The black soft-shell turtles were declared extinct in the wild about 17 years ago. However, it would have a really good chance at recovery after an Indian centuries-old Hindu temple has devoted its efforts to help these tiny reptilian creatures to make an amazing comeback.
Once being a paradise for freshwater turtles, Assam has seen its turtle population drop drastically due to habitat loss and over-exploitation as a food source, which caused the International Union for the Conservation of Nature to declare the black soft-shell turtle extinct in the wild back in 2002, and also classifying the Indian soft-shell and the Indian peacock soft-shell turtles as vulnerable to extinction.
Even though these critters were declared extinct, it has not stopped the nature-loving custodians at the Hayagriva Madhav temple from providing a safe haven to these lovely creatures in the temple’s ponds. Due to the sacred status is given to these amazing creatures as a reincarnation of the Hindu deity Vishnu, even the residents are compelled to protect these species.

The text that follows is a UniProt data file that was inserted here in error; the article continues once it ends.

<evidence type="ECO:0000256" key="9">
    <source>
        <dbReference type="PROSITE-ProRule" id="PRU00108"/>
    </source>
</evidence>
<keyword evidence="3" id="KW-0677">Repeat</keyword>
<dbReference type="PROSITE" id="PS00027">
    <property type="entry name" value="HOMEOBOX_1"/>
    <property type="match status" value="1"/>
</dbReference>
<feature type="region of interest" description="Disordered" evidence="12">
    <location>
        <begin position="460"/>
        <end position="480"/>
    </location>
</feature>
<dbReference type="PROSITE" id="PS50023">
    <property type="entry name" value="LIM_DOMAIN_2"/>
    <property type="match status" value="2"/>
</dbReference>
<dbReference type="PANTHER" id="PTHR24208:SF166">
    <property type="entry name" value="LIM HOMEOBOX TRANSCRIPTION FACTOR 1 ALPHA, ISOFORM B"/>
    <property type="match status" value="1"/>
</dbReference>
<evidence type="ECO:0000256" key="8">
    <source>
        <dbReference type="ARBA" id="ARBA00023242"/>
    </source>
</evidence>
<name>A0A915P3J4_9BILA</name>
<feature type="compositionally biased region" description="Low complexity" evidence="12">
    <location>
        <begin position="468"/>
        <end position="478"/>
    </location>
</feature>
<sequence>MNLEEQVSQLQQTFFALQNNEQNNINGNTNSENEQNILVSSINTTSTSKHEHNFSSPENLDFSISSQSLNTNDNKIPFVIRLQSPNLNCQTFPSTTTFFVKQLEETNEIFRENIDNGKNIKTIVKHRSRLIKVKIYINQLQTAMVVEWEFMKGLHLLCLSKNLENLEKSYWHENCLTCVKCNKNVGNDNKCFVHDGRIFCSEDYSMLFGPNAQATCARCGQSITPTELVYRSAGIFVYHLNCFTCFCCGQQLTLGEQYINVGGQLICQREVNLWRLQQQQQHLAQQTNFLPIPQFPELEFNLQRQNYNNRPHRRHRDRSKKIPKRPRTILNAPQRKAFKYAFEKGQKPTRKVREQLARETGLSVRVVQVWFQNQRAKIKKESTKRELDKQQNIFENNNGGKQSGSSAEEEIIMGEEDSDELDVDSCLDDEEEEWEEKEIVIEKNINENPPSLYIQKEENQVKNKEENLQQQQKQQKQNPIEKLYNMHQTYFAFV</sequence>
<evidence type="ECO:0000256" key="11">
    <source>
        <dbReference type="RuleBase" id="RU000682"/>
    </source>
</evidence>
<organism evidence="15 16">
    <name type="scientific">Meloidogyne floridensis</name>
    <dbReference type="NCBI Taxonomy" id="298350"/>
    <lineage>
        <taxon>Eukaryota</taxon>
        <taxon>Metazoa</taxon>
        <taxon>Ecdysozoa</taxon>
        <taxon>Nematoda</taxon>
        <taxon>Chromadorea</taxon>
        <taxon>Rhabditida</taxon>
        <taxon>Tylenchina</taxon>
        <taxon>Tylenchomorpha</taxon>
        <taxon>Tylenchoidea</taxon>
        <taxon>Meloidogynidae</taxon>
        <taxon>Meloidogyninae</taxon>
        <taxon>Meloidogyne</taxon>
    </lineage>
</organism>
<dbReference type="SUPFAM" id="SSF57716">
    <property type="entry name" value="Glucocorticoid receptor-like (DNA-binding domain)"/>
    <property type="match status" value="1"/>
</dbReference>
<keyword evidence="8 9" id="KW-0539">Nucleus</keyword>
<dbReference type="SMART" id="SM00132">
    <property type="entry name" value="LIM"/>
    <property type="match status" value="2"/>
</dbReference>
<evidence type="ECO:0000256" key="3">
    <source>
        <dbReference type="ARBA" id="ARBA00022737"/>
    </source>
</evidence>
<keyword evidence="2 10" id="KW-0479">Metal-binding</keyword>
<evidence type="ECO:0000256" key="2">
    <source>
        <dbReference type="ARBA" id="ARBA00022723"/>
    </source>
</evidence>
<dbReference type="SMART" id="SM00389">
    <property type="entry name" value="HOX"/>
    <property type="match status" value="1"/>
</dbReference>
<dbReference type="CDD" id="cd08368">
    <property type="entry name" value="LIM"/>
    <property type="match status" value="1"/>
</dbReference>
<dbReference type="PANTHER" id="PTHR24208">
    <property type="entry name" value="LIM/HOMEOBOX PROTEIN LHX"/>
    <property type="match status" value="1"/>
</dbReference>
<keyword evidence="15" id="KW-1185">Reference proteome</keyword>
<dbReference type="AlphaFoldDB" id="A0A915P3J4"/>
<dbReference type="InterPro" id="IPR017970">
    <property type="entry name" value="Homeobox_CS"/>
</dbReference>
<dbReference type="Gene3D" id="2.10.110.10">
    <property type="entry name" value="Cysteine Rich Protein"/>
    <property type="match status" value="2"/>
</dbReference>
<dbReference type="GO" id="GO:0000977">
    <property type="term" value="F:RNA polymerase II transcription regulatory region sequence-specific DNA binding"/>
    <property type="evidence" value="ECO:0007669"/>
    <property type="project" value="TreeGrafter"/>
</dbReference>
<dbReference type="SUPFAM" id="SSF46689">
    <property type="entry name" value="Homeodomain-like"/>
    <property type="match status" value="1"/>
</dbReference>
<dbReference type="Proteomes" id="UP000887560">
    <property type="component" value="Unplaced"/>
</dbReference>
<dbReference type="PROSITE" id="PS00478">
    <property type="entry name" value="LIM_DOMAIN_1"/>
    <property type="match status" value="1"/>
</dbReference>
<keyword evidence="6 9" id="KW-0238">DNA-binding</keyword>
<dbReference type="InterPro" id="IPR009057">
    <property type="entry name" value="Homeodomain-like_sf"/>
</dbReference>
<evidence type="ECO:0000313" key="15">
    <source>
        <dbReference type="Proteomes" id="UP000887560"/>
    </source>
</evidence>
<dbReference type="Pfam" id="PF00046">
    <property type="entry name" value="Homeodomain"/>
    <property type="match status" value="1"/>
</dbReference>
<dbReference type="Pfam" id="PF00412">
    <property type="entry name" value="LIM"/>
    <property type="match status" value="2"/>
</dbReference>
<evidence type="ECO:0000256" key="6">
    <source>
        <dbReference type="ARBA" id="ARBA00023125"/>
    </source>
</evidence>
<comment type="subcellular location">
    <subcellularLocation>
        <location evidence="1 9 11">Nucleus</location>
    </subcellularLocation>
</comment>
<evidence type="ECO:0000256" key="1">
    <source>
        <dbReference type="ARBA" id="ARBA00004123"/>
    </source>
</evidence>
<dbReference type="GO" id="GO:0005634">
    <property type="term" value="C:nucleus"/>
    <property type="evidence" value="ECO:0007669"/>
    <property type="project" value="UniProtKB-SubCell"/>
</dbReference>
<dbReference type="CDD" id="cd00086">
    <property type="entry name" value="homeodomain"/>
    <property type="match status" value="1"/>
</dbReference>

The turtle’s population has rebounded from its possible extinction to healthier numbers, thanks to the temple’s religious devotees in collaboration with the conservation group Good Earth to nurture dozens of turtles in the temple’s ponds, and the conservation has helped breed these turtles collecting the newly laid eggs from the grounds near the pond, and warming them in an incubator to make sure that they hatch.
This joint effort displayed a notable degree of success in January 2019, when they released 35 turtle hatchlings into the waters of a local wildlife sanctuary. Out of this 35, sixteen were black soft-shell turtles, reared by hand at the temple.
Even though the population has somewhat rebounded from where it was, there are still challenges ahead, such as changes brought about the immense popularity of these critters, with masses of visitors tossing bread and other food items at these little reptiles.